deHart AK, et al. (2003) Receptor internalization in yeast requires the Tor2-Rho1 signaling pathway. Mol Biol Cell 14(11):4676-84
Abstract: Efficient internalization of proteins from the cell surface is essential for regulating cell growth and differentiation. In a screen for yeast mutants defective in ligand-stimulated internalization of the alpha-factor receptor, we identified a mutant allele of TOR2, tor2G2128R. Tor proteins are known to function in translation initiation and nutrient sensing and are required for cell cycle progression through G1. Yeast Tor2 has an additional role in regulating the integrity of the cell wall by activating the Rho1 guanine nucleotide exchange factor Rom2. The endocytic defect in tor2G2128R cells is due to disruption of this Tor2 unique function. Other proteins important for cell integrity, Rom2 and the cell integrity sensor Wsc1, are also required for efficient endocytosis. A rho1 mutant specifically defective in activation of the glucan synthase Fks1/2 does not internalize alpha-factor efficiently, and fks1Delta cells exhibit a similar phenotype. Removal of the cell wall does not inhibit internalization, suggesting that the function of Rho1 and Fks1 in endocytosis is not through cell wall synthesis or structural integrity. These findings reveal a novel function for the Tor2-Rho1 pathway in controlling endocytosis in yeast, a function that is mediated in part through the plasma membrane protein Fks1.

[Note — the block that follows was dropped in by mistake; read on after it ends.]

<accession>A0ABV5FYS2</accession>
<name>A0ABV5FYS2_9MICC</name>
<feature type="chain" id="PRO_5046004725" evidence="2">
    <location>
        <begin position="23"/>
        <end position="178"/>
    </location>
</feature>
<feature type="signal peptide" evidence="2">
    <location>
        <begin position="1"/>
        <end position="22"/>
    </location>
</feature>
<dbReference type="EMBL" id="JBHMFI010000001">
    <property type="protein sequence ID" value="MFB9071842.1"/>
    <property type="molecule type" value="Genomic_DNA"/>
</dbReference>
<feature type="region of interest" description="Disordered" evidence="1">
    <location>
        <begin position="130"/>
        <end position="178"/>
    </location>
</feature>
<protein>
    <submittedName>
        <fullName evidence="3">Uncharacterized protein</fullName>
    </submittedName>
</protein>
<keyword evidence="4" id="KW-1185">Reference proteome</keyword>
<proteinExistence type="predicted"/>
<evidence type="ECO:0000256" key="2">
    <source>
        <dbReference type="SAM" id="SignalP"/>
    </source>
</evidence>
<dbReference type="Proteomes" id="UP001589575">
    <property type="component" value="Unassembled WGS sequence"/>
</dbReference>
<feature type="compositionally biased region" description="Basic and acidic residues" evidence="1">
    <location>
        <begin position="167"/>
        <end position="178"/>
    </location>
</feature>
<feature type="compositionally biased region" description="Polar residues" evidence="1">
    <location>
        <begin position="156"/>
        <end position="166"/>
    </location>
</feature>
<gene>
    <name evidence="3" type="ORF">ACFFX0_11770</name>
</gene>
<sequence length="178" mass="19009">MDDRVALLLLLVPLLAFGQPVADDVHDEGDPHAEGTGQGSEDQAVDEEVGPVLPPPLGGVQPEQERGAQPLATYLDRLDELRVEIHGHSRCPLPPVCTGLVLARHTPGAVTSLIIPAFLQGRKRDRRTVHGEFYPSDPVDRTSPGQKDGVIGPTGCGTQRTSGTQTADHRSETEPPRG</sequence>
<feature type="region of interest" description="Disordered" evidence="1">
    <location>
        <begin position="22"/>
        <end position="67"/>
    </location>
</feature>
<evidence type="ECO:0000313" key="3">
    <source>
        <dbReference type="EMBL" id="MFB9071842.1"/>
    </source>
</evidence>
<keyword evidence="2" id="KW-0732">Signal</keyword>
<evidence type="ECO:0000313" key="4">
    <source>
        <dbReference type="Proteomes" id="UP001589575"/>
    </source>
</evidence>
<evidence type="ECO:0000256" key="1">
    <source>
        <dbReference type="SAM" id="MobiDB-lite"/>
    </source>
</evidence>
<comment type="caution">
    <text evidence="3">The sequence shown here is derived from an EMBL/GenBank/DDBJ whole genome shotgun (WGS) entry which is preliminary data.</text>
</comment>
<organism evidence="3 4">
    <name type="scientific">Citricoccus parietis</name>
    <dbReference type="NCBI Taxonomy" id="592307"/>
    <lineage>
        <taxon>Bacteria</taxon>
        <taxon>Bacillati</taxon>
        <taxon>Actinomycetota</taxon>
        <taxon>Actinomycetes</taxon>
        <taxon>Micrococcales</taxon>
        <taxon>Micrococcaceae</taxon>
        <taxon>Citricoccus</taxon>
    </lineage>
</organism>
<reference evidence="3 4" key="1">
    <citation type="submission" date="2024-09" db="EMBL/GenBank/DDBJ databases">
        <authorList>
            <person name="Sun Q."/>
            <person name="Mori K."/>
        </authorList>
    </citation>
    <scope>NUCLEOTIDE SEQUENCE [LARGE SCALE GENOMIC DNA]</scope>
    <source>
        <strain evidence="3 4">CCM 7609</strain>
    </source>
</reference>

|Status: Published||Type: Journal Article||PubMed ID: 14593073|
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